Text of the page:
County Criminal Court: CRIMINAL LAW — Jury Trial/Evidence — Prior bad acts — Since defense indicated that neither intent nor identity would be disputed at trial, the State would not be allowed to present their Williams Rule witness unless the defense used either defense at trial.  Trial court’s order sustaining defense objection affirmed.  State of Florida v. Gunwant S. Dhaliwal, No. CRC09-003030-CFAWS (Fla. 6th Cir. App. Ct. October 19, 2010).










                                                            UCN:            512009CF003030A000WS

v.                                                         Case No:      09-03030

                                                            Lower No:    08-3595-MMAWA-01


GUNWANT S. DHALIWAL,                                       



Appeal from Pasco County Court

County Judge Anne Wansboro


James Goodnow, A.S.A. and

Ryan J. McGee, A.S.A. 

for Appellant


David R. Parry, Esq.

for Appellee






The State appeals the trial court’s order sustaining Appellee’s objection to the State’s Notice of Intent to Use Evidence of Other Crimes, Wrongs, or Acts.  The State sought to introduce Williams Rule witnesses to rebut anticipated defenses.  Based on the trial court’s carefully crafted order, this Court affirms the trial court’s order as set forth below.





On May 27, 2008, Appellee was charged with two counts of misdemeanor battery for intentionally touching two individuals against their wills on separate occasions.  The State filed a Notice of Intent to Use Evidence of Other Crimes, Wrongs, or Acts Committed by Defendant, on January 8, 2009.  After Appellee objected, the trial court held an evidentiary hearing on April 24, 2009. 

At the hearing held before Judge Wansboro, testimony from six witnesses concerning similar-fact evidence was presented.  The first alleged victim in the case, Danielle Turner, testified that Appellee battered her on February 24, 2007 in the exam room of Appellee’s walk-in clinic during a microdermabrasion demonstration.  Ms. Turner was going to work for Appellee and performing microdermabrasion was going to be part of her duties.  Appellee performed the microdermabrasion on her head and neck.  Toward the end of the procedure, Appellee started to put lotion on her chest.  Appellee put his hand in her shirt, took her breasts out from inside her bra and shirt, and fondled them against her will.  No one else was present in the exam room.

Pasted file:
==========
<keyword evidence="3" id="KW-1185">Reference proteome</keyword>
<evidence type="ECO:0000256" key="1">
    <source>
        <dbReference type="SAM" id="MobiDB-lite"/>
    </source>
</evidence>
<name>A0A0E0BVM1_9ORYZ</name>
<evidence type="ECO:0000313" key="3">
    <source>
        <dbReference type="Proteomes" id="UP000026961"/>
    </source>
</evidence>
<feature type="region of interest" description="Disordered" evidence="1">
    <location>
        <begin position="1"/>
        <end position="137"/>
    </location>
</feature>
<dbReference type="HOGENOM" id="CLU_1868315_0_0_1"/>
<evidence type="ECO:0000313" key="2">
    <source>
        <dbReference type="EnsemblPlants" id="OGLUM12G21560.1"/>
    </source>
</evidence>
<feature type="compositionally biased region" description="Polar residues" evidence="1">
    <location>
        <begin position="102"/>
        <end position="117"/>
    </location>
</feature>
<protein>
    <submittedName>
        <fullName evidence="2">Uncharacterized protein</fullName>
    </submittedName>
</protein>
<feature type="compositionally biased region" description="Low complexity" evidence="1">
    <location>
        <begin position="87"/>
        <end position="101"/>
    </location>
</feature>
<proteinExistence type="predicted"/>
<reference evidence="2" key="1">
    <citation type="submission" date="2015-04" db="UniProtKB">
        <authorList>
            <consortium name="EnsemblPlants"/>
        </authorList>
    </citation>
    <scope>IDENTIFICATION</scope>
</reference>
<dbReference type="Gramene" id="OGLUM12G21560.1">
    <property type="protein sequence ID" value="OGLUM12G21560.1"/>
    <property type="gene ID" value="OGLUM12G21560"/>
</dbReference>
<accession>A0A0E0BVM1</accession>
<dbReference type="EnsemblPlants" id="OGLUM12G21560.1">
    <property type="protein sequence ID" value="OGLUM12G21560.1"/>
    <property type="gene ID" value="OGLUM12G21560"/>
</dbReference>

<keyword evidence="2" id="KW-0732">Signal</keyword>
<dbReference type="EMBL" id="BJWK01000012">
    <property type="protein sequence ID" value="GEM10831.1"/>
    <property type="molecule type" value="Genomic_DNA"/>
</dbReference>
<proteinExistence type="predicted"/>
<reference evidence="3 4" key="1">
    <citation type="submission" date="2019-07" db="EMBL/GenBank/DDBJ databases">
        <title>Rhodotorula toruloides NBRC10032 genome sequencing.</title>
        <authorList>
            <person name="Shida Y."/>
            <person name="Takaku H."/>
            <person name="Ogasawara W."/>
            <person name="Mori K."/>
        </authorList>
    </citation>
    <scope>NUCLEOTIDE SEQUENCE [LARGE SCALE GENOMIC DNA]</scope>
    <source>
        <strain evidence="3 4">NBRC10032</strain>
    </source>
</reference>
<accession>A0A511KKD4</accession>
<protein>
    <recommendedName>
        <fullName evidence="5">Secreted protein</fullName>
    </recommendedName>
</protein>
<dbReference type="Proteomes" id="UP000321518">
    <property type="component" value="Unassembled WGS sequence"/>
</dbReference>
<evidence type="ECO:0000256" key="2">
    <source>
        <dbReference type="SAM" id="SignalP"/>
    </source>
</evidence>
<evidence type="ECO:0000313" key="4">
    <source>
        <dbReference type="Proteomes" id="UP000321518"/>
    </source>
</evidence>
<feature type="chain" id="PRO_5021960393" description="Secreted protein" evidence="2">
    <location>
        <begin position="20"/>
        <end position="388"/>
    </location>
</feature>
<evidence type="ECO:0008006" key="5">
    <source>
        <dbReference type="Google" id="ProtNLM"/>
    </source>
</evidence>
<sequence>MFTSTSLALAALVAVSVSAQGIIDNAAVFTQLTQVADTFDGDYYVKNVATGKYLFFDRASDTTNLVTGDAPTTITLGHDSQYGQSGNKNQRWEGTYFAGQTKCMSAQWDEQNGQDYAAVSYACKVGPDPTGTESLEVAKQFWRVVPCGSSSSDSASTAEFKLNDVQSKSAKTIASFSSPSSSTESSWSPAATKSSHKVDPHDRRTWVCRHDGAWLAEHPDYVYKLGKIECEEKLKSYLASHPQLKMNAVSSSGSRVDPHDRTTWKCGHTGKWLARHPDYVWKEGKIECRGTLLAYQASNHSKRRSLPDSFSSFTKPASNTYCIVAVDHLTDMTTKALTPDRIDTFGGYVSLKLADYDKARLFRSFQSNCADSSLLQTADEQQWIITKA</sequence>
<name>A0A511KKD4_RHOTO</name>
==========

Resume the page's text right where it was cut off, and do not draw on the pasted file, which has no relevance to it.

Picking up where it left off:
The second victim in the case, Marissa White (Satinoff), testified that Appellee battered her on May 30, 2007.  The day prior, Ms. White was in a car accident.  She went to Appellee’s clinic for treatment of the resulting neck and back pain.  When Appellee entered the exam room, he discussed her medical history.  Specifically, Appellee asked about Ms. White’s statement of breast augmentation and whether she was having chest pain, which she did not.  Appellee quickly looked at her arms and pushed her back on the exam table.  Appellee lifted up her shirt without permission, reached to the left side of her bra, grabbed and fondled her left breast, and then repeated it on the right.  Appellee helped her back up.  Ms. White had to adjust her breasts back into her bra and pull her shirt back down.  The examination took place with only Ms. White and Appellee in the exam room. 

Tammy King testified as the first of four Williams Rule witnesses.  Appellee had twice previously treated her for bronchitis, and she returned to his clinic to check on her progress in February of 2007.  In the exam room, Appellee listened to Ms. King’s lungs quickly from the back.  He then had her lay down on the table.  Appellee told Ms. King that he was going to listen to her lungs from the front.  He took his stethoscope, put it under her shirt from the bottom to the top, and went straight to her left breast.  Appellee grabbed her left breast, fondled it, then grabbed the right breast, and fondled it.  Ms. King jumped, and Appellee removed his hand.  Ms. King told Appellee she was fine and left.  As with the alleged victims, no one else was in the exam room. 

The second Williams Rule witness, Elizabeth Bathgate, testified that Appellee battered her in his clinic on July 21, 2006.  Ms. Bathgate was having some asthmatic breathing problems. The exam started out routinely where Appellee took his stethoscope and was listening to her breathing from the back.  Appellee then listened to her breathing from the front.  Ms. Bathgate felt that Appellee went too low with her left breast than she was comfortable with, and he pushed it a little bit.  No one else besides the two of them was present in the exam room.